If you’re borrowing money to buy a home, you may hear that you need a mortgage escrow. While it increases your mortgage payment, it’s not an extra charge – instead, it makes your life easier when it comes to fulfilling the financial obligation of paying your real estate taxes and homeowner’s insurance.
Understanding Mortgage Escrow
Mortgage escrow is a legal arrangement between you and your lender to hold funds for expenses, such as your real estate taxes and homeowner’s insurance. When you buy a home (or refinance), we can set up an escrow account and set aside 1/12 of your annual real estate tax and homeowner’s insurance costs.
How Mortgage Escrow Works
When you set up a mortgage escrow, you pay an amount larger than your principal and interest payments. The money you pay is set aside in a separate account to pay your real estate taxes and home insurance.
At EPM, each loan is automatically set up with an escrow account – that’s what this refers to – this WOULD NOT apply if the borrower waived the escrow account and chose to pay taxes and insurance on their own.
Who Needs Mortgage Escrow?
Anyone can add a mortgage escrow to their account if they don’t want to be responsible for saving for their annual taxes and homeowner’s insurance premiums.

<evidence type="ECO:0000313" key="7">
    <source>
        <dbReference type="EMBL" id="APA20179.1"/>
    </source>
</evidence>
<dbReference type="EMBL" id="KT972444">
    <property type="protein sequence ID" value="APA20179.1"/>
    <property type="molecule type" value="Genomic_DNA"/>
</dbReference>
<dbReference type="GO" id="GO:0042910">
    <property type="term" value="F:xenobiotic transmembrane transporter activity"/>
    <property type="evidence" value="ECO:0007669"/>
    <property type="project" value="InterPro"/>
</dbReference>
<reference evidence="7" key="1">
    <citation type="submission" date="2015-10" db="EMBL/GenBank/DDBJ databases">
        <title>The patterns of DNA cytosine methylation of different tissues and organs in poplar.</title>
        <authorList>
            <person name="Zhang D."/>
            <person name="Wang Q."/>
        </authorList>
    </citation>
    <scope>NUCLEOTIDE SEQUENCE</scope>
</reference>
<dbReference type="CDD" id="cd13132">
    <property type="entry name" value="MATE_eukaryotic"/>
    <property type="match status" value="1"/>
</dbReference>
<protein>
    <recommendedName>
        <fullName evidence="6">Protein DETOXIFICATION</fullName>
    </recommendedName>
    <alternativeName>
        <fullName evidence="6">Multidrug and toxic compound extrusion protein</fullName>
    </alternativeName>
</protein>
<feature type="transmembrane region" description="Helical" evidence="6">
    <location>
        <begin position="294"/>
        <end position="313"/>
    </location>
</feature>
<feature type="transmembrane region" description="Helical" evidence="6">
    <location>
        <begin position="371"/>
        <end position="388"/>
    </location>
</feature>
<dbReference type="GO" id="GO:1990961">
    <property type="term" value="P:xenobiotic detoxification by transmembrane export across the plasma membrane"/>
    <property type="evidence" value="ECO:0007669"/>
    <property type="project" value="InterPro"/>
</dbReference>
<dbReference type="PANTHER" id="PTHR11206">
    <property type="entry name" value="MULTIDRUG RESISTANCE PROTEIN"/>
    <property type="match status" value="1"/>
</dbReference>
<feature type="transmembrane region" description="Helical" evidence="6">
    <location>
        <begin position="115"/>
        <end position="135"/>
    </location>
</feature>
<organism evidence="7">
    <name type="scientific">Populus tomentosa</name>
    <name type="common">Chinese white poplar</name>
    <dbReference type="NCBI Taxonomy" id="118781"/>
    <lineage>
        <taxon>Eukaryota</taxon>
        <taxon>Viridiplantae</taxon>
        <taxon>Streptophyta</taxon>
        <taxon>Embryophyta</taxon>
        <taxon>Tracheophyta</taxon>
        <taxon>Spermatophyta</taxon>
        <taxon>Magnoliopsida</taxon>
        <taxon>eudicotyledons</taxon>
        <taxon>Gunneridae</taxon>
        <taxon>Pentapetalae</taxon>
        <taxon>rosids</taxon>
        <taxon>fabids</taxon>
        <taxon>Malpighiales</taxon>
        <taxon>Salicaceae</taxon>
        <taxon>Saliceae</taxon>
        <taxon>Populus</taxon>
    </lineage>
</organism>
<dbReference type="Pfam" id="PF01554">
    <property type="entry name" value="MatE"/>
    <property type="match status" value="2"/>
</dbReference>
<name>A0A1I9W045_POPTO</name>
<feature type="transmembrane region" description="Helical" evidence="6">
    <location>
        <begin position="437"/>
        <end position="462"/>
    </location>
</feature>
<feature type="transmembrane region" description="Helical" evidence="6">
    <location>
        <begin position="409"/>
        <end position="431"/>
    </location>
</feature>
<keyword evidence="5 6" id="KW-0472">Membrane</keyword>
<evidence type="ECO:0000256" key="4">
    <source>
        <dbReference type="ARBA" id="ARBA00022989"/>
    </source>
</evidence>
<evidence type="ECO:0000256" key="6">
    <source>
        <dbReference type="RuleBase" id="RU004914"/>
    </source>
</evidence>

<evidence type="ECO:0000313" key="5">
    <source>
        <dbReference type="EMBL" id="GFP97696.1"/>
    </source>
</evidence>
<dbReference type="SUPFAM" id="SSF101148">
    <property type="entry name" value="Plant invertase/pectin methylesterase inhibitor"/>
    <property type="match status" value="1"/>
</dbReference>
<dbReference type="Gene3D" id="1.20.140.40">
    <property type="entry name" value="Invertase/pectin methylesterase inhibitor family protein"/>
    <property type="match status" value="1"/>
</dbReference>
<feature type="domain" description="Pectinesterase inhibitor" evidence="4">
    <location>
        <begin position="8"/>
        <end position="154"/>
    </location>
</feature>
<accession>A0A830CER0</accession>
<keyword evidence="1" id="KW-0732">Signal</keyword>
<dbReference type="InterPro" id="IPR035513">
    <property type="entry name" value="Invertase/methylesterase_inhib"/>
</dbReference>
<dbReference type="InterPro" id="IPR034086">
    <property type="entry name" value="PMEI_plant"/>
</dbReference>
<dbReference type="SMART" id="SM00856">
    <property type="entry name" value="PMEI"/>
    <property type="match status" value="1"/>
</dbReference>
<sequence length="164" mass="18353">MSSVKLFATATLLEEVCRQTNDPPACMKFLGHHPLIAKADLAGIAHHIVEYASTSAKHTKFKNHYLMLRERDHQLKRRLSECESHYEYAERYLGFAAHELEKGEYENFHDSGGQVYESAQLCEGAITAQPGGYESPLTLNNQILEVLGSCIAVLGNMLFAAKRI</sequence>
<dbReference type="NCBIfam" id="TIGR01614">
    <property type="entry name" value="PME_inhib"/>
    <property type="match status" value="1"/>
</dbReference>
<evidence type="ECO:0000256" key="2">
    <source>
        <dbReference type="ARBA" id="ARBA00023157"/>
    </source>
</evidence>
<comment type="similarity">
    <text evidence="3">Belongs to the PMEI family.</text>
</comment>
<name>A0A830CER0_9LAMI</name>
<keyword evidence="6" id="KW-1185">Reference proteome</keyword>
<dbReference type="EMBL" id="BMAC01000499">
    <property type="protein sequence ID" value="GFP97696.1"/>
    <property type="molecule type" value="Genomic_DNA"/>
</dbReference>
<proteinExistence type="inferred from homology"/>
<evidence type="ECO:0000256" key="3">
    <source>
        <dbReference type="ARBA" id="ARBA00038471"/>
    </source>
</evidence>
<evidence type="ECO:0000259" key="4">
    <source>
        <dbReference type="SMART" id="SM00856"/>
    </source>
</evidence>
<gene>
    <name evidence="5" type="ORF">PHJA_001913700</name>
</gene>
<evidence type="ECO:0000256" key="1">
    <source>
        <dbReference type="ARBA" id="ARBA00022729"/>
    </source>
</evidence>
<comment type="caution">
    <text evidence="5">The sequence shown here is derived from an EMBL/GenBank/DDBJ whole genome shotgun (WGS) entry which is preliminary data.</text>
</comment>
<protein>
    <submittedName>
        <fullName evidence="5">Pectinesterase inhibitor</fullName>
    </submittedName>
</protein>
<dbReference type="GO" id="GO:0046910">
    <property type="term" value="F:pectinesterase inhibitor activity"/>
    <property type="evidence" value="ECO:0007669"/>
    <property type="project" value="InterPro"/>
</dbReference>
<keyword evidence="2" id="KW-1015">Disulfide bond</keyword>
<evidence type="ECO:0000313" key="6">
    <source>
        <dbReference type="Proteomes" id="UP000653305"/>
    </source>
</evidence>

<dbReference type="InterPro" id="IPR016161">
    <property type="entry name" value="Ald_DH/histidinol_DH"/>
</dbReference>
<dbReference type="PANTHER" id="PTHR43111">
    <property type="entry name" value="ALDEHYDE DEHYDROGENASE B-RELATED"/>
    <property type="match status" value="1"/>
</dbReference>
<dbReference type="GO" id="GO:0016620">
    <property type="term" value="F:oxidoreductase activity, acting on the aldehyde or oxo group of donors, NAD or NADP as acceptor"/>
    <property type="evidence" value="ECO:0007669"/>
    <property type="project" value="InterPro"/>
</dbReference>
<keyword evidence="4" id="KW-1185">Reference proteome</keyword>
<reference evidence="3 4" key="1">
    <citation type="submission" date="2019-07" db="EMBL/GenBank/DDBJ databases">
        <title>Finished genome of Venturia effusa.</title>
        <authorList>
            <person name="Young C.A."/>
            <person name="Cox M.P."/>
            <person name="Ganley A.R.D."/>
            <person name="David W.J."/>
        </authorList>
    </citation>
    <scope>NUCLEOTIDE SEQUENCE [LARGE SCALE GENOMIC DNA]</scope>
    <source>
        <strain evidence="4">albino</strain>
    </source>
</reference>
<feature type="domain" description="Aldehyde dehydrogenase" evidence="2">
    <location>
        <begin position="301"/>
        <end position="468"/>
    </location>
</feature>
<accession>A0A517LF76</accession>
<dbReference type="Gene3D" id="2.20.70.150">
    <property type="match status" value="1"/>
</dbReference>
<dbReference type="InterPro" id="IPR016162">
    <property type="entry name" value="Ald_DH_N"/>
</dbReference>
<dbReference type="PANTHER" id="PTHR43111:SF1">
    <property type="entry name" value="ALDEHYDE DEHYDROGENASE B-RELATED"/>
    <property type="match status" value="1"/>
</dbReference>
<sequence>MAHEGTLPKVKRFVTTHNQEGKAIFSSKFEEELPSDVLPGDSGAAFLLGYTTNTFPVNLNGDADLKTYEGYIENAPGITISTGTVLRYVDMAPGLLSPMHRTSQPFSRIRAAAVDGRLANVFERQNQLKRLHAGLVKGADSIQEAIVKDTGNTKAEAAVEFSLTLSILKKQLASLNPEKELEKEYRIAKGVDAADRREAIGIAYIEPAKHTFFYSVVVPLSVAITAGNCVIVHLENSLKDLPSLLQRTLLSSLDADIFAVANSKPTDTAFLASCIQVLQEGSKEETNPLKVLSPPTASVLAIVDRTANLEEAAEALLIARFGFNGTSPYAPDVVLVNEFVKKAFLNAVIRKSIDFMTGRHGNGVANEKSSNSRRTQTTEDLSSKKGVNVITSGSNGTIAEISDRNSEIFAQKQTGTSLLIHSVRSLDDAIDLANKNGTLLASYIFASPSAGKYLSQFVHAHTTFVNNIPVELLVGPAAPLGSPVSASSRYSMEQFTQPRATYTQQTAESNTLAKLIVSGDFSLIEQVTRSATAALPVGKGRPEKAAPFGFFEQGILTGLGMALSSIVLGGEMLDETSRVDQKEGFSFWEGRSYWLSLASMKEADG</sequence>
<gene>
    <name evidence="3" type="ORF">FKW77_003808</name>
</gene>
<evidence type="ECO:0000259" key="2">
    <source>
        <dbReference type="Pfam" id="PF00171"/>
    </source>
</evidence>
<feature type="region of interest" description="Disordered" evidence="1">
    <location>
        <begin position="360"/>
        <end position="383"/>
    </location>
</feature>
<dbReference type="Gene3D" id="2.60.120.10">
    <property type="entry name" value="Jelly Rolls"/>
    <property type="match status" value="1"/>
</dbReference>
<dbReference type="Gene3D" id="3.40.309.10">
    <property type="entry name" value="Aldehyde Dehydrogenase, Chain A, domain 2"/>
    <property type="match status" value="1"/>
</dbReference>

Some borrowers will be required to have one too. Usually, borrowers with a down payment lower than 20% or with less than 80% equity in their home will require a mortgage escrow.
What is Included in your Escrow Account?
Your escrow account can include money to cover your real estate taxes, homeowner’s insurance, and mortgage insurance. If you live in an area that requires flood insurance, that can be included in your escrow account too.
Pros and Cons
Many people assume escrow accounts are ‘bad.’ They aren’t as bad as you think, though, and in many cases, they can be helpful, especially if you aren’t good at saving money.
Pros of an Escrow Account
- You may get a lower interest rate on your mortgage
- You don’t have to worry about saving money for your taxes and insurance every month
- Your real estate taxes and homeowner’s insurance will always be paid on time
- You don’t have to worry about tax liens or force-placed homeowner’s insurance
Cons of an Escrow Account
- You make your payments ‘early’ to cover the costs
- You may have to keep a reserve of at least 2 months of both taxes and insurance
A mortgage escrow account is a great way to stay accountable and on top of your mortgage obligations. Paying your mortgage means more than paying the principal and interest you owe the bank or credit union. You are also obligated to pay your real estate taxes and homeowner’s insurance.
An escrow account makes it easier to stay on top of your financial responsibilities, ensuring you are on time with your payments and don’t fall behind.